Understanding our hearing starts with our understanding of sound. Here is the first mini blog on how sound travels!
How does sound travel?
Sound travels through the transmission of vibrations through a medium, such as air, water, or solid objects. When an object vibrates, it creates a series of compressions and rarefactions in the surrounding medium. These compressions and rarefactions propagate through the medium as a sound wave.
In air, sound waves are transmitted through the movement of air molecules. When a sound wave passes through the air, it causes the air molecules to vibrate and collide with one another. These vibrations and collisions transmit the energy of the sound wave through the air.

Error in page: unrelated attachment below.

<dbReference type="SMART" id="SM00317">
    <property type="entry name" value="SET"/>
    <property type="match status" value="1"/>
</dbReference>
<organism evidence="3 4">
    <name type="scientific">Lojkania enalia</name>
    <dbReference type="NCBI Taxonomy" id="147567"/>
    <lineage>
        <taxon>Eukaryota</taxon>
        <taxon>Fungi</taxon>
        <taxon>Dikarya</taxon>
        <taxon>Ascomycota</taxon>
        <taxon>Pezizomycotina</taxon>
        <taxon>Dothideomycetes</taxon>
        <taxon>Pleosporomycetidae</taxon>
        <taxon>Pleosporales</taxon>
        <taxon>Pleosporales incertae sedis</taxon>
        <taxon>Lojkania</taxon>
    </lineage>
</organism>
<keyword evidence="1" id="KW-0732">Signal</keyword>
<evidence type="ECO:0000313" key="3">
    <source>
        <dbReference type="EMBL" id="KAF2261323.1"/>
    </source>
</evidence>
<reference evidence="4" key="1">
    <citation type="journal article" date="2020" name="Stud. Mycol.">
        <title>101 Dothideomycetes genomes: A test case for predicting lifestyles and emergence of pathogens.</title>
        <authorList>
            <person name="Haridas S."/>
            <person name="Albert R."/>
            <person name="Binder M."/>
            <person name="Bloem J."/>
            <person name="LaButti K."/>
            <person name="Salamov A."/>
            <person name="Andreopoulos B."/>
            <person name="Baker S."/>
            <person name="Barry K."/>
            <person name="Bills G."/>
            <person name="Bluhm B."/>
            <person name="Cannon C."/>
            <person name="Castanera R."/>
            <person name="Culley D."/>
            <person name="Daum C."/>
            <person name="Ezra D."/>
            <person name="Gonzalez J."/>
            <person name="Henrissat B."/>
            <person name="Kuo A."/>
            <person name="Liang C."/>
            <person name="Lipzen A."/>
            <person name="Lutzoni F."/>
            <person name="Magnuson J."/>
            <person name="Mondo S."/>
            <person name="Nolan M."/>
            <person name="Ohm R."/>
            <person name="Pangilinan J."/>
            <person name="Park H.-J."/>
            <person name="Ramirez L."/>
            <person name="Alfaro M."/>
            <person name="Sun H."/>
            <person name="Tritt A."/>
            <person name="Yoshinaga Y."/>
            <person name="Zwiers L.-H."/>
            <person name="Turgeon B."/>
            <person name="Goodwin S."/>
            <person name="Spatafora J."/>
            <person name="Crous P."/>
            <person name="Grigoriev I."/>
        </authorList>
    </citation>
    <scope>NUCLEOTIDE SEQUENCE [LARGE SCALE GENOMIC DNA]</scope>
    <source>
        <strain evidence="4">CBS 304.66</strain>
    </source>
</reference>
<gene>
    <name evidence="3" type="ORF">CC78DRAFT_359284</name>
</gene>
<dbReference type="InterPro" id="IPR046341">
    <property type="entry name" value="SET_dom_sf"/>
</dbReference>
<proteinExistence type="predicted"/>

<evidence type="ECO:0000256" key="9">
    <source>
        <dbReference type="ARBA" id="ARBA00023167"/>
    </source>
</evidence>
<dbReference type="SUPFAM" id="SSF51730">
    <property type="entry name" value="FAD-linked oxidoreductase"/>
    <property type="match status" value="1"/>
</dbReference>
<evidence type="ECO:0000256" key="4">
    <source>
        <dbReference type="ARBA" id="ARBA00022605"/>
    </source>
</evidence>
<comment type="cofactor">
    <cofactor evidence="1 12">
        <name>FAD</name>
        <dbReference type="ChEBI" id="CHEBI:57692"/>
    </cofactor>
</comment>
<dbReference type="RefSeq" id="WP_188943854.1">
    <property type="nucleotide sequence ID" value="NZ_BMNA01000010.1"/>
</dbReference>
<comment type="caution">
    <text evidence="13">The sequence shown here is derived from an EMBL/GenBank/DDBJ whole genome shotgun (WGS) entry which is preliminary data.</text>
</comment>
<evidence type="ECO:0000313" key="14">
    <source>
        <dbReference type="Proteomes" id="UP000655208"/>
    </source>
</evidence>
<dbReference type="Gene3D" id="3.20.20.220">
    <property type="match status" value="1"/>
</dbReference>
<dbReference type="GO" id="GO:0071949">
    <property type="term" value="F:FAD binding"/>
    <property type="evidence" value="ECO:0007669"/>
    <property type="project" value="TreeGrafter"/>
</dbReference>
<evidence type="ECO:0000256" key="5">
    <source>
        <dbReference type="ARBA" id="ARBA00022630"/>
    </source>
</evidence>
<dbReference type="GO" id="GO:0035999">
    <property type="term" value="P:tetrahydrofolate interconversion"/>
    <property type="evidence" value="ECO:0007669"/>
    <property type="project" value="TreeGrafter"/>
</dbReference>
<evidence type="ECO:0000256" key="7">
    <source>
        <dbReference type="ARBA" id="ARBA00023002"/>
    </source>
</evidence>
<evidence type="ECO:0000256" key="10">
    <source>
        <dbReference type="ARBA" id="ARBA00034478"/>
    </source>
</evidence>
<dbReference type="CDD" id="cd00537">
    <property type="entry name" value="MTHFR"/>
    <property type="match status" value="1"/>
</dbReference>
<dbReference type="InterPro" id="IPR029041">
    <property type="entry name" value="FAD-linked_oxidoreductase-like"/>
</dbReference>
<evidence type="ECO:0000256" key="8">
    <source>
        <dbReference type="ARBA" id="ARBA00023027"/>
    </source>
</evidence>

The speed of sound through a medium is determined by the density and elasticity of the medium. In general, sound travels faster through denser materials and slower through less dense materials. For example, sound travels faster through water than it does through air because water is denser than air.
The properties of the medium also affect the way that sound waves are transmitted. For example, sound waves can be absorbed, reflected, or refracted by different materials. This is why sound behaves differently in different environments, and why it is possible to hear sounds that are far away or around corners.